Knock at the Cabin’s ending explained

M. Night Shyamalan is back in form with Knock at the Cabin, a tense, well-made thriller that will keep audiences on the edge of their seats. The film — starring Dave Bautista, Jonathan Groff, Ben Aldridge, and Rupert Grint — follows a family of three whose remote rental cottage is invaded by four strangers. The calm, but clearly unnerved visitors explain that, in order to save the world, the family must choose one of their own and willingly sacrifice them.

Known for his twisty and overly ambitious — often to a fault — projects, Shyamalan has made numerous memorable movies. However, his best pictures are the ones that keep audiences guessing, and Knock at the Cabin is the perfect example. Taking what works about the source material and changing several key aspects, the filmmaker crafts an anxious, chilling, expertly-told tale of family and faith. Knock at the Cabin is among Shyamalan’s strongest efforts; he doesn’t bite off more than he can chew, instead presenting a deeply human story that makes excellent use of its surroundings and cast to reach an inevitable but satisfying climax.

Note: This article features a detailed plot synopsis and spoilers about Knock at the Cabin.

What is Knock at the Cabin about?

A woman and two men standing side by side and looking in the same direction in the movie Knock at the Cabin.

The film’s premise allows the story to take place entirely inside the secluded rental. Each of the four invaders — Leonard, Sabrina, Adriane, and Redmond — sacrifices themselves one by one every time the family refuses to choose someone to sacrifice. In return, the family — fathers Eric and Andrew and their almost-8-year-old adopted daughter, Wen — become increasingly anxious, especially because apparently catastrophic events happen after each of the invaders’ deaths.

Andrew and Eric watch the bleak reports on television, although their validity remains uncertain. Andrew, a human rights lawyer who was attacked years earlier because he is gay, staunchly believes the invaders are a cult suffering from hysteria and shared delusions, especially after seemingly recognizing Redmond as the man who attacked him years earlier. On the contrary, Eric is more susceptible to believing the invaders, although the concussion he suffered during their entry to the cottage makes him doubt everything, even himself.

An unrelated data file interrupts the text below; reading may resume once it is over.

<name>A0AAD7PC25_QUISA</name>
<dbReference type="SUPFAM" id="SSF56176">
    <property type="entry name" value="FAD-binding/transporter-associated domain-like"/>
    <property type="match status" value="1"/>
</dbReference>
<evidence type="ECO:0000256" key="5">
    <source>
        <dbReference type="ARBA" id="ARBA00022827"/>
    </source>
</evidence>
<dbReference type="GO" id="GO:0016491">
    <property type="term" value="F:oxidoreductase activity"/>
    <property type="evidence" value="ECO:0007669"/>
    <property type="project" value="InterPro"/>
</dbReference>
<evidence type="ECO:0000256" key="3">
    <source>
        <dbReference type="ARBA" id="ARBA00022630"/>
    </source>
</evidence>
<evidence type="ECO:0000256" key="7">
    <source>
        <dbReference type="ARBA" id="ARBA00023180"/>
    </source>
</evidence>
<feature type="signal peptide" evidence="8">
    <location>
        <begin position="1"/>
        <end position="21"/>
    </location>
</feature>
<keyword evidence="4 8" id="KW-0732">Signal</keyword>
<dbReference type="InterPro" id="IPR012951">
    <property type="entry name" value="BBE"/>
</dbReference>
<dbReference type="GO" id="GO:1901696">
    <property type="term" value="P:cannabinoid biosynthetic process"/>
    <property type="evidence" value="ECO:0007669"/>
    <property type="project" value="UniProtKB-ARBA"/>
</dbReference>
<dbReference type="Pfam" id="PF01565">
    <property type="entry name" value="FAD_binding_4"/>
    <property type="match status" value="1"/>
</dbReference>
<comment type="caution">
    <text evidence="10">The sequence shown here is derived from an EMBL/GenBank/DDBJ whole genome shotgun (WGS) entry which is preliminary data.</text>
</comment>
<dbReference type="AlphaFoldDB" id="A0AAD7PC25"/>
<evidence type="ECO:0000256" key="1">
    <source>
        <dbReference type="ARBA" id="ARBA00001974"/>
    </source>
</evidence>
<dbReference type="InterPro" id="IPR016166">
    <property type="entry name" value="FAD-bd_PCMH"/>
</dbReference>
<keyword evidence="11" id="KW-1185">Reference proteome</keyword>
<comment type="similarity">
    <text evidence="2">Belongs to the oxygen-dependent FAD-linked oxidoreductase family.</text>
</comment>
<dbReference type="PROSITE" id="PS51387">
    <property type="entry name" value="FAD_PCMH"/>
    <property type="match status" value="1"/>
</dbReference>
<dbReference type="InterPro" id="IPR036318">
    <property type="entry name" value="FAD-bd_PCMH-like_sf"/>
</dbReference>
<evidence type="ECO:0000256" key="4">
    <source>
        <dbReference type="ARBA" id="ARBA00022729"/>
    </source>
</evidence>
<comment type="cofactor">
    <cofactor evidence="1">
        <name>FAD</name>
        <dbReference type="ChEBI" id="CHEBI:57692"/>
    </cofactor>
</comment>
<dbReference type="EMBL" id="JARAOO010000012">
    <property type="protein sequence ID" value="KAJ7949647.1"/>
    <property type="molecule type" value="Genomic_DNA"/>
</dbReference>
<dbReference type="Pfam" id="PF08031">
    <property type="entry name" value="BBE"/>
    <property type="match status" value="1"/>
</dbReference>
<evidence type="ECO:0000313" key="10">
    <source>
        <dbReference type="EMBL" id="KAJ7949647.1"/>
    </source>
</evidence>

As the plot advances and the invaders die at each others’ hands, the family gains the upper hand. Although they spend the first half of the movie tied to chairs, Eric and Andrew manage to escape after Adriane’s death, when only Leonard and Sabrina remain. Using his gun, Andrew shoots Sabrina, although it’s Leonard who kills her, thus unleashing another plague on humanity. With time running out, Eric and Andrew instruct Wen to hide in a nearby treehouse while they talk to Leonard.

The despondent Leonard tells them they’ll still have a few minutes to choose even after he dies; however, if they fail or refuse, humanity will end, and only the three of them will remain. Leonard then cuts his throat just as the skies turn gray and lightning begins to strike the ground, provoking multiple fires.

What happens at the end of Knock at the Cabin?

Two scared-looking men standing and looking ahead in the movie Knock at the Cabin.

Eric, now clear-headed, tells Andrew he believes the invaders’ words. He explains each of the invaders was there to remind the family about humanity’s complexities: Leonard, a teacher, represented humanity’s guidance; Sabrina, a nurse, its capacity to heal; Adriane, a cook, its ability to nurture; and Redmond, indeed the man who attacked Andrew, its inherent malice.

Comparing them to the four horsemen of the apocalypse, Eric concludes that maybe multiple families across history have made the same sacrifice, and while humanity is very broken, it is not beyond saving. Eric, his words finally getting through to Andrew, states that it is he who must die. A resigned Andrew shoots him before going to the treehouse to comfort Wen.

Using the invaders’ truck to drive away from the cottage, Andrew and Wen stop at a nearby diner. They walk in and see on the news that the catastrophes have stopped, learning at last that the invaders were telling the truth and that Eric’s sacrifice indeed prevented the end of the world. Finding solace in that knowledge, Andrew and Wen drive away, ready to pick up the pieces and move on with their lives.

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